Concerns that the global economy is weakening prompted a global rout Thursday as international stocks joined U.S. securities in a massive plunge.
U.S. stocks dropped, with the Standard & Poor's 500 Index suffering its biggest drop since February 2009 and the Dow experiencing its steepest decline since December 2008.
And global stocks had their biggest one-day rout since March 2009. A measure of global equities fell more than 10 percent from this year's high in May, entering a correction amid concern about a recession. The MSCI All-Country World Index of stocks in developed and emerging markets slid 4.1 percent to 311.60, falling 13 percent from its May 2 high.
Only three out of the 500 stocks in the S&P benchmark measure of American equities rose. Losses exceeded 10 percent for 13 of the companies, including Alpha Natural Resources Inc. and Gap Inc., which fell after the retailer's sales missed estimates.
All 10 S&P 500 groups slumped, led by losses topping 5.3 percent for energy, material and industrial shares. Chevron Corp. and Alcoa Inc. fell more than 5.7 percent as Japan sold its currency, driving down commodities priced in dollars.
The S&P 500 decreased 4.8 percent to an eight-month low of 1,200.07. It has retreated 11 percent since July 22, the biggest loss over the same amount of time since March 9, 2009, when the bull market began.
The Dow Jones Industrial Average declined 512.76 points, or 4.3 percent, to 11,383.68, erasing its 2011 gain. Almost 14 billion shares changed hands on U.S. exchanges, 90 percent higher than the three-month average.
"It's unbelievable," said David Joy, chief market strategist at Ameriprise Financial, which oversees $693 billion in assets. "The emotional aspect of this is ticking higher. It's left everybody with this mindset that things are not good. The situation in Europe is getting everyone concerned. We had the impact of the Japan intervention in the currency market. The flight-to-quality trade is going to pick up."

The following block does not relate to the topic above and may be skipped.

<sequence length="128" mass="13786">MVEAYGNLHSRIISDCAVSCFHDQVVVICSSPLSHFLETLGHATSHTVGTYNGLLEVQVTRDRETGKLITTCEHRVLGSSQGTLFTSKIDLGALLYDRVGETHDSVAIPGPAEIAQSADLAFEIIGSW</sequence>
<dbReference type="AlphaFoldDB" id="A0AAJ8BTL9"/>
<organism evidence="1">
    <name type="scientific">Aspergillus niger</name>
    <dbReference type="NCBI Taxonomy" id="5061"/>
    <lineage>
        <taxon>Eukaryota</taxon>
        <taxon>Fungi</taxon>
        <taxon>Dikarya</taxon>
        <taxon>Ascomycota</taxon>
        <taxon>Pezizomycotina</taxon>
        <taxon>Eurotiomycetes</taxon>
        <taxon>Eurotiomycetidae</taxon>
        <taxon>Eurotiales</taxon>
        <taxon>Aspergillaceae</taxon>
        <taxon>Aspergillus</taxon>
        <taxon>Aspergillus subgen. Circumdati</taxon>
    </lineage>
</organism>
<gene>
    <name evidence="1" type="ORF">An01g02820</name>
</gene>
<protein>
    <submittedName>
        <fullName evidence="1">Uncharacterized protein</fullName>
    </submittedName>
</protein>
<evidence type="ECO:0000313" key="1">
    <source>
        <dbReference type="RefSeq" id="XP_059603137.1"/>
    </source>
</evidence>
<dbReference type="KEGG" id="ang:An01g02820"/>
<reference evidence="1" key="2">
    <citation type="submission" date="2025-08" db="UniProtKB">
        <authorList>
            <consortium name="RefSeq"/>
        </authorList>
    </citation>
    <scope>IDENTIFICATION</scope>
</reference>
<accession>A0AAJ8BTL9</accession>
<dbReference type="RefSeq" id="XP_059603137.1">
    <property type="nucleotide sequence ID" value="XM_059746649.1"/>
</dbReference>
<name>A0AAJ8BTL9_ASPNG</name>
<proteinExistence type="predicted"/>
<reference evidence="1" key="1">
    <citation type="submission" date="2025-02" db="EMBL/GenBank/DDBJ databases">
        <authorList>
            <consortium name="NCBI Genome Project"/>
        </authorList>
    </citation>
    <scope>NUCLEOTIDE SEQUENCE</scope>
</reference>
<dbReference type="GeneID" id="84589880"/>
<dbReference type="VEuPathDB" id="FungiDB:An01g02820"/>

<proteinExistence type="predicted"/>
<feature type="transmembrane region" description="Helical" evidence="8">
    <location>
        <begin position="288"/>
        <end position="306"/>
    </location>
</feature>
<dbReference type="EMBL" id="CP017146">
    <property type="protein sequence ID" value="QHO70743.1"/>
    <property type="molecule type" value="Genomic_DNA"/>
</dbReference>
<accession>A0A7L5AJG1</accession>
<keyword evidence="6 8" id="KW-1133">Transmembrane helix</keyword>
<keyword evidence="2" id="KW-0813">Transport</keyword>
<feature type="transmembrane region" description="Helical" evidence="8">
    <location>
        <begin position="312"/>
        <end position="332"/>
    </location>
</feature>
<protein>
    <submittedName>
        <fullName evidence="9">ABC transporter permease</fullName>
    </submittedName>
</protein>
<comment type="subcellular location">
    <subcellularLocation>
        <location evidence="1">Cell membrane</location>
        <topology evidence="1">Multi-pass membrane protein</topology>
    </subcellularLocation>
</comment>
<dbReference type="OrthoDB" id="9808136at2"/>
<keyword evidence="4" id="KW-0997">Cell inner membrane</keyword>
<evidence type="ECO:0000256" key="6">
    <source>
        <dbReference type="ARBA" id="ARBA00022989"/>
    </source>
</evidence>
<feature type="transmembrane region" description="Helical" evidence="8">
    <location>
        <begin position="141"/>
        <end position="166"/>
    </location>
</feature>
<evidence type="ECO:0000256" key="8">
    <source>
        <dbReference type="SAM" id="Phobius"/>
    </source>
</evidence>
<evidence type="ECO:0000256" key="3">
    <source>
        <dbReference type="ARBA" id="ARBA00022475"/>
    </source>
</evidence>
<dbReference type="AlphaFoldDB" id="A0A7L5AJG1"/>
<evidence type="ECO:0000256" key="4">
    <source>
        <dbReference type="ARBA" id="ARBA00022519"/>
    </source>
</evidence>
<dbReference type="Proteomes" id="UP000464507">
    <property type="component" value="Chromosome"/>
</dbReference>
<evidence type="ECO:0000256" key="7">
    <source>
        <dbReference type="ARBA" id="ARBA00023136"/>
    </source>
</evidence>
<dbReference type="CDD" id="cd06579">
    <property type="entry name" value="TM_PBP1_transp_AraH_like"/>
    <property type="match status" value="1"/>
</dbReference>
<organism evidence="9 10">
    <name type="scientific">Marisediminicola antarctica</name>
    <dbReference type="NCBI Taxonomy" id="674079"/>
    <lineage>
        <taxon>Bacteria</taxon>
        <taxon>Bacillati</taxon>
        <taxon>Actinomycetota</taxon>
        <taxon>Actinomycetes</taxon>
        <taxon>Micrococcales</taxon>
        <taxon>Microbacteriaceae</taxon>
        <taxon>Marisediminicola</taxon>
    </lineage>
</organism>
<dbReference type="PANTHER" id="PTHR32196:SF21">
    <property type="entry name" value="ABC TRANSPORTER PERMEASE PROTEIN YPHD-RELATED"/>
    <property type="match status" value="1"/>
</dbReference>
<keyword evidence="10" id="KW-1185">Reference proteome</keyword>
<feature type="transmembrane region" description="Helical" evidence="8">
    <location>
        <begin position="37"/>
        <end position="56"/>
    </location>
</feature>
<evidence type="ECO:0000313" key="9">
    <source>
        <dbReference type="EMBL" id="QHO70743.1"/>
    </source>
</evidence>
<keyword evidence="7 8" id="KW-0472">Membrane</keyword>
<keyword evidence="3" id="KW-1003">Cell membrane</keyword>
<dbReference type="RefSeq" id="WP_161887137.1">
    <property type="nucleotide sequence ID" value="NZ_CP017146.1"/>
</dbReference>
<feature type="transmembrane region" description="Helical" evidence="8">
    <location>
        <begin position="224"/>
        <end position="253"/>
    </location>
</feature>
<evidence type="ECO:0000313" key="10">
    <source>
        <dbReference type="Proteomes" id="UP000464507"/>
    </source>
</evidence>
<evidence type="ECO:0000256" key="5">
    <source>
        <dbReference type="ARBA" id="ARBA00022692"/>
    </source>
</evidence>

Stocks tumbled from Hong Kong to London and Sao Paulo as the yen dropped by the most since October 2008 against the dollar after Japan sold its currency to stem gains that threaten the nation's economic recovery. The euro fell against the dollar after European Central Bank President Jean-Claude Trichet said policymakers will offer banks additional cash to ease tensions in financial markets.
"The mood right now is gloomy," said Mike Ryan, the New York-based chief investment strategist at UBS Wealth Management Americas, which oversees $774 billion. "The burden of proof is for better data that show the economy is not falling into recession."
U.S. stocks had risen Wednesday amid speculation the Federal Reserve may consider another economic stimulus to avert a recession. The Fed finished its second round of so-called quantitative easing at the end of June.
Meanwhile, economists expect a Labor Department report today will show that employers added 85,000 workers in July, failing to reduce a jobless rate holding above 9 percent.
"Friday's payroll report is crucial," Ryan said. "If we see another disappointment, the stock market will have significant downside from here."